Dr. Housing Bubble Blog
Leave it to California to first, stall a budget for a record 85 days only to pass a budget that amounts to kicking the economic shiny can down the pothole-filled road. We may want to save those cans for their redemption value since things are getting progressively worse. Only 6 weeks after being signed, the budget is now facing a stunning $11.2 billion deficit. It took longer to pass the first budget than it took us to once again drive off an economic cliff. What exactly happened here?
Well first, the initial budget passed in September for the 2008-09 fiscal year amounted to a buffet of gimmicks, illusions, and putting your hand in one pocket, taking $20 out and shifting it over to your other pocket deluding yourself that you are now richer. So how did they pass that budget?
*$3.3 billion in sale of authorized Economic Recovery Bonds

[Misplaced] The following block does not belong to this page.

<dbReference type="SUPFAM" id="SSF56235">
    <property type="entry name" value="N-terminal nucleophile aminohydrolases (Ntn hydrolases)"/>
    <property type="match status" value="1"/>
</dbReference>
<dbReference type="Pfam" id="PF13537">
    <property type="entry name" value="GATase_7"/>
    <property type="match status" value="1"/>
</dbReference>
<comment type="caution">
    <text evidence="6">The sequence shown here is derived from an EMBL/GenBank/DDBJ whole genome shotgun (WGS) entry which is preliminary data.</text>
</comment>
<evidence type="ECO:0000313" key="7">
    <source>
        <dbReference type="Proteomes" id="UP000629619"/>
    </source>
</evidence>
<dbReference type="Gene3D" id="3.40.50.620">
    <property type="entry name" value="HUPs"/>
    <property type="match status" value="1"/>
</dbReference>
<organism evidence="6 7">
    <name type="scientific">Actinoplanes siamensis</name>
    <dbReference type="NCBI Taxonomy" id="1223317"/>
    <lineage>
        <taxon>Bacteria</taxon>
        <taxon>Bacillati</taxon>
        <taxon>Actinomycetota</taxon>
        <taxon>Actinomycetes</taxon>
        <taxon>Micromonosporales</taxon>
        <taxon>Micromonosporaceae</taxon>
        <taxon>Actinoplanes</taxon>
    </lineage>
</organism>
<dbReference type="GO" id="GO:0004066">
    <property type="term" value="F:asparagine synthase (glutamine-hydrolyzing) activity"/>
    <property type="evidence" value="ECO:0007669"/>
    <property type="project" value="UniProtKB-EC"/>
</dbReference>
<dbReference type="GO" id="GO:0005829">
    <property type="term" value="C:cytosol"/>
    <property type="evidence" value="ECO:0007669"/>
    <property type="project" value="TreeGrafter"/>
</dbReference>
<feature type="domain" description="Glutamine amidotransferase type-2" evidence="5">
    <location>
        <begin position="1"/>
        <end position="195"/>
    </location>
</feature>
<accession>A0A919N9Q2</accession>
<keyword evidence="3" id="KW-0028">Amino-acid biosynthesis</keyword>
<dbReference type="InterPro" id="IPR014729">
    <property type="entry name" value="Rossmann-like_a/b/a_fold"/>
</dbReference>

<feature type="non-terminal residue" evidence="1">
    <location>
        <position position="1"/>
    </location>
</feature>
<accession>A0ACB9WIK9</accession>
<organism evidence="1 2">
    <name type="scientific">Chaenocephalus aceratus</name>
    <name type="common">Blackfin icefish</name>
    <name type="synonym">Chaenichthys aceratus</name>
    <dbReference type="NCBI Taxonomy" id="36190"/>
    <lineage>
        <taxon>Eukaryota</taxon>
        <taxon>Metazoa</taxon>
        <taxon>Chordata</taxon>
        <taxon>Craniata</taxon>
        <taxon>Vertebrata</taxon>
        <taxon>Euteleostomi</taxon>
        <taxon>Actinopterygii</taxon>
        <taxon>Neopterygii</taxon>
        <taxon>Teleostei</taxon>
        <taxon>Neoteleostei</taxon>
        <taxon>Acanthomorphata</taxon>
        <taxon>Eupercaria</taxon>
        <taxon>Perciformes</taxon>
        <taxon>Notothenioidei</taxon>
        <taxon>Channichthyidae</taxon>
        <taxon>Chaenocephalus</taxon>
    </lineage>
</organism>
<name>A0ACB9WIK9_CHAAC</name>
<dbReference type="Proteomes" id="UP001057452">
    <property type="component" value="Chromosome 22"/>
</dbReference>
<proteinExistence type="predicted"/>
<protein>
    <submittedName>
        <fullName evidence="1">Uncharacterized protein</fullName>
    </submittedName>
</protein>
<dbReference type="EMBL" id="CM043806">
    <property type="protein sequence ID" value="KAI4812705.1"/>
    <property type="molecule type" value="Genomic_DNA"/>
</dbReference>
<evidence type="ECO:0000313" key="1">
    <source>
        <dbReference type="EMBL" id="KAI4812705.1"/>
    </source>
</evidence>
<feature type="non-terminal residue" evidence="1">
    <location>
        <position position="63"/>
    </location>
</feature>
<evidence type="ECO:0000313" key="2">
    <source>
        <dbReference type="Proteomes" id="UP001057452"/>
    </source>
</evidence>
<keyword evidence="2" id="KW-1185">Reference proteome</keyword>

*$1.9 billion in changes to accrual accounting
*$5.1 billion of lottery proceeds
*$1.4 billion in other initiatives
*$8 billion in spending cuts
This is what it took to pass a $143 billion budget on September 23. More debt and accounting smoke and mirrors. Nothing really addressed the structural problems facing the state. Barely enough time to catch our breath but here is what awaits California. This comes from the Special Session 2008-09 report:
“Economic conditions have deteriorated dramatically since the Governor signed the 2008 Budget Act of September 23. This deterioration was reflected in General Fund revenue collections for the month of September that came in $923 million below forecast. As a result, California faces a revenue shortfall of $11.2 billion this year. Specifically, the Department of Finance estimates that General Fund revenues will be approximately $567 million lower in 2007-08, $10.7 billion lower in 2008-09, and $13 billion lower in 2009-10 than earlier projections.”
This coming from our government so you know things are actually worse. So where was this supposed and deceptive money going to come from? Let us look at the revenue sources for the state: